The Thinker

A grave business

Life is about living, right? So why spend any time at all planning for death? After all, there are few things more certain in life than death and taxes. Once you are dead, unless you are Jesus Christ, you can forget about coming back to life. The best use of my corpse will be pushing up some daisies somewhere.

Alas, my passing is of interest to my financial adviser. For the two years I have had him he has been pushing my wife and I to plan for being dead. These days though, just writing a will is not good enough. You need many documents, all of which are vital for keeping lawyers in Birkenstock and driving their Mercedes Benz. Apparently, in addition to a legally enforceable will, I need Power of Attorney statements, a trust until our daughter is old enough to spend her inheritance wisely and a life support directive. Death is apparently a very complicated thing, at least for those you leave behind.

Just because I am dead, I would not want to burden my loved ones, would I? Hmm, maybe I would. I mean, I do love my loved ones. That comes with the definition. However, from my jaundiced perspective, I have given more love to them in love than I have gotten back in return. Yeah, I know, it’s good to give more than you get. But isn’t the least they can do for me when I am departed to deal with a few inheritance squabbles and tax issues? Knowing my future deceased state, does it require an extra level of love while I am alive beyond which I have already borne out in my fifty-two years of devoted service?

How do I know that this world is real anyhow? It sure feels fleeting. Maybe nonexistence is real and life is surreal. Maybe I am like Neo in The Matrix and when I die, I wake up to find my life was just a wild dream. If life is a dream, why bother with the drudgery like wills and such? Why not just live in the moment and get as much enjoyment as you can from life?

Maybe that’s why I’ve dragged my feet on updating my will. The last one is nearly fifteen years old and was done by a friend, and just so my wife and I could feel comfortable going out of town without our daughter. Because it turns out that planning for your mortality is a complex business. Naturally, this being the United States of America, there is no simple way to make your wishes known. Instead, you need either pricey software or a good attorney or two, and likely both witnesses and a notary too.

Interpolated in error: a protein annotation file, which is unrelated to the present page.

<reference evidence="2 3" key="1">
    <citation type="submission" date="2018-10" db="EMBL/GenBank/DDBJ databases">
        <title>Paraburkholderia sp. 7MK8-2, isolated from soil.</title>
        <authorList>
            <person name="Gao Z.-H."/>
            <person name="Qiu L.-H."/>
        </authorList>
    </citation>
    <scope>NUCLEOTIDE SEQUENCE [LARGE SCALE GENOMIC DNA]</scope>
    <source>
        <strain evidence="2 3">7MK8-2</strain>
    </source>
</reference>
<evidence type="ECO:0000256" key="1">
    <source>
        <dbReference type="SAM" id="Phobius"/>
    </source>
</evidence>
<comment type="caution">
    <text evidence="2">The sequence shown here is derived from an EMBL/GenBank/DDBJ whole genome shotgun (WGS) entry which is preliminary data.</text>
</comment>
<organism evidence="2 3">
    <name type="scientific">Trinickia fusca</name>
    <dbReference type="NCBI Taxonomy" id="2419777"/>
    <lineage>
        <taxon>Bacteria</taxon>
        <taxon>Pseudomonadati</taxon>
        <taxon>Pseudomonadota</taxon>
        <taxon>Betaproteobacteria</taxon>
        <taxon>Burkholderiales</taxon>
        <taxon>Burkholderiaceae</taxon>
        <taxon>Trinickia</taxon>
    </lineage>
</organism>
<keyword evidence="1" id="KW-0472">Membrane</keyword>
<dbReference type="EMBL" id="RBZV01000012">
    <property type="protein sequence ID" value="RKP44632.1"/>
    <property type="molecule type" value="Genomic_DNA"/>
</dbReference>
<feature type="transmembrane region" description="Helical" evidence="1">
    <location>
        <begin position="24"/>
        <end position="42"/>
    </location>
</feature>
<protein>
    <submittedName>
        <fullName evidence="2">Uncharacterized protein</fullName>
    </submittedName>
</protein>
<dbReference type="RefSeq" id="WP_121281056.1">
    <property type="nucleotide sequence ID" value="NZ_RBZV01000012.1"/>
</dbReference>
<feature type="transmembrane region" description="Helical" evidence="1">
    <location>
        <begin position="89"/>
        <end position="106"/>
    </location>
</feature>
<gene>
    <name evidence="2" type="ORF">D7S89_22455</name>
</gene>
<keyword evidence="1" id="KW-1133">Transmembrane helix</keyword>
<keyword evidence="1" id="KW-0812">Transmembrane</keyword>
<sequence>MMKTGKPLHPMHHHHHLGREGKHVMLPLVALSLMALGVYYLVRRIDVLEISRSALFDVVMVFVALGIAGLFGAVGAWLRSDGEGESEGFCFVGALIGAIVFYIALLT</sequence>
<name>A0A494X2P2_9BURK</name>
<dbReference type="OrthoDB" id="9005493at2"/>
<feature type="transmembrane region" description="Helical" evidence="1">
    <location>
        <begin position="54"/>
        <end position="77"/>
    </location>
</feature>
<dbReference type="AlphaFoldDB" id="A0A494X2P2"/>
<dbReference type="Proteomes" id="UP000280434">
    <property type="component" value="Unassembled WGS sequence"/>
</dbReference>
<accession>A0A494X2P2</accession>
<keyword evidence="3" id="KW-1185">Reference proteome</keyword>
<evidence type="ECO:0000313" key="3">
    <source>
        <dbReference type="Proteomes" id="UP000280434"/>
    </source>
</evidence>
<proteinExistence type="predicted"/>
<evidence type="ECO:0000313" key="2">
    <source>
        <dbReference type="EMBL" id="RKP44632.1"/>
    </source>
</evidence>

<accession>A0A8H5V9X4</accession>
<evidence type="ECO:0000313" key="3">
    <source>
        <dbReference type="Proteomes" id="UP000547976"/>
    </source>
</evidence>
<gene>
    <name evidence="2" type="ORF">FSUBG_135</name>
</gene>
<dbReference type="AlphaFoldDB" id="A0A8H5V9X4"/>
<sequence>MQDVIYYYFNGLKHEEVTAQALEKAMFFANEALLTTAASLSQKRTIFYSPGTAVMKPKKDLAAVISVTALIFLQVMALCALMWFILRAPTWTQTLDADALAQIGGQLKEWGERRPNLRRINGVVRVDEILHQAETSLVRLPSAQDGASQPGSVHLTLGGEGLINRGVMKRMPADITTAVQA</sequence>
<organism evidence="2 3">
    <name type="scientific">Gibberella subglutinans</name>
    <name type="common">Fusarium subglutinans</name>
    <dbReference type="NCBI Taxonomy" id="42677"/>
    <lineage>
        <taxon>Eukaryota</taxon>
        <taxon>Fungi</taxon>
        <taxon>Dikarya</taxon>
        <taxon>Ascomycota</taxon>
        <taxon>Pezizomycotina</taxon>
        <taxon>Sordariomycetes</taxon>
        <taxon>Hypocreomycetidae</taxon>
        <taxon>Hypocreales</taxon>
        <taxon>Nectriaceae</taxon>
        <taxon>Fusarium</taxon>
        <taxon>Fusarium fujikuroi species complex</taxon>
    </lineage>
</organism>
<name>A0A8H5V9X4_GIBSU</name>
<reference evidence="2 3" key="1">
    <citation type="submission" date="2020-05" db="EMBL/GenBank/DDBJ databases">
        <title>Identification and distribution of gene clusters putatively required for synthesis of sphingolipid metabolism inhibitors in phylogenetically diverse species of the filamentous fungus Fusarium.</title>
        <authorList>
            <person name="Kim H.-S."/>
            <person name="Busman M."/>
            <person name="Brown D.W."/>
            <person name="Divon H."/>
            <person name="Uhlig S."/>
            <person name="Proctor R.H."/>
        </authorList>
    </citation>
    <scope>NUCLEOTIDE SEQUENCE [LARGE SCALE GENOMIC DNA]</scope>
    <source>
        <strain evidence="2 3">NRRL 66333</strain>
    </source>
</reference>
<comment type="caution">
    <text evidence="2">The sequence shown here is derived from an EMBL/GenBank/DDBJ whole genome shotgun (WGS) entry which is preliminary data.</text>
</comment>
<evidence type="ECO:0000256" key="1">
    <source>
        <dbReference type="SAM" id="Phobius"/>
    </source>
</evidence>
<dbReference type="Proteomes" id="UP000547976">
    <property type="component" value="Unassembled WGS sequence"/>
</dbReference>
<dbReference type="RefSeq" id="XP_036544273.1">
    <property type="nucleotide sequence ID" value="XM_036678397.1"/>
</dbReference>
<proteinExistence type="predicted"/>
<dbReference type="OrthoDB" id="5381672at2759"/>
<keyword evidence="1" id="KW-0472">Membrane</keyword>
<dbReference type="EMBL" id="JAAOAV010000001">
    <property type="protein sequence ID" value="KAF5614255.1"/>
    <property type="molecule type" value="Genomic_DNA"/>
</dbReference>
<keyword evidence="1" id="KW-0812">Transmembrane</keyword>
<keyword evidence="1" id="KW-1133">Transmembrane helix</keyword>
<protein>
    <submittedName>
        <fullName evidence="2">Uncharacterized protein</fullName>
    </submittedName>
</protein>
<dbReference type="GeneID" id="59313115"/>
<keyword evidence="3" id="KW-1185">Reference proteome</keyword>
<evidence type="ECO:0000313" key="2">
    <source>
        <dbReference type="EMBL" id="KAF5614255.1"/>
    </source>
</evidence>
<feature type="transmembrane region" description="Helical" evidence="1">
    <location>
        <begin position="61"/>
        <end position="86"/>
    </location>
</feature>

Here is my idea of how it should be done: each state and/or county would have a web site. When you want to complete your will, you they would provide you with a way to legally authenticate yourself. You would go onto the web site and be presented with a standard will complete with a number of “most popular” checkboxes and open text fields. For 95% of us, this would work fine. Since I am married, if I die first, I want my wife to get all my stuff. The same is true with her. If we both died at the same time, our daughter would get the bulk of our estate. She’s no longer a minor, but if she were I should be able to fill in that part of the web form where I indicate who would be the custodian of our child, who would oversee the estate, and enter the disposition of important heirlooms. It should take a half an hour maximum, be all done electronically and remain on file in the county clerk’s office. It would be accessible if necessary so properly credentialed officials, like the doctor in the emergency room, could also get the information.

You can write some things in your will that will have no practical effect. For example, do you want your body buried or cremated? Where should your remains go or be placed? Should your body go to medical science? Wills are read weeks or months after the deceased passes, so it is best to tell your family your wishes on what to do with your corpse. Yet, the county could easily collect this information in a central database. Every five or ten years, say whenever you renew your driver’s license, you would be required to recertify your electronic will. All this strikes me as a perfectly logical way the government could become more citizen-centric.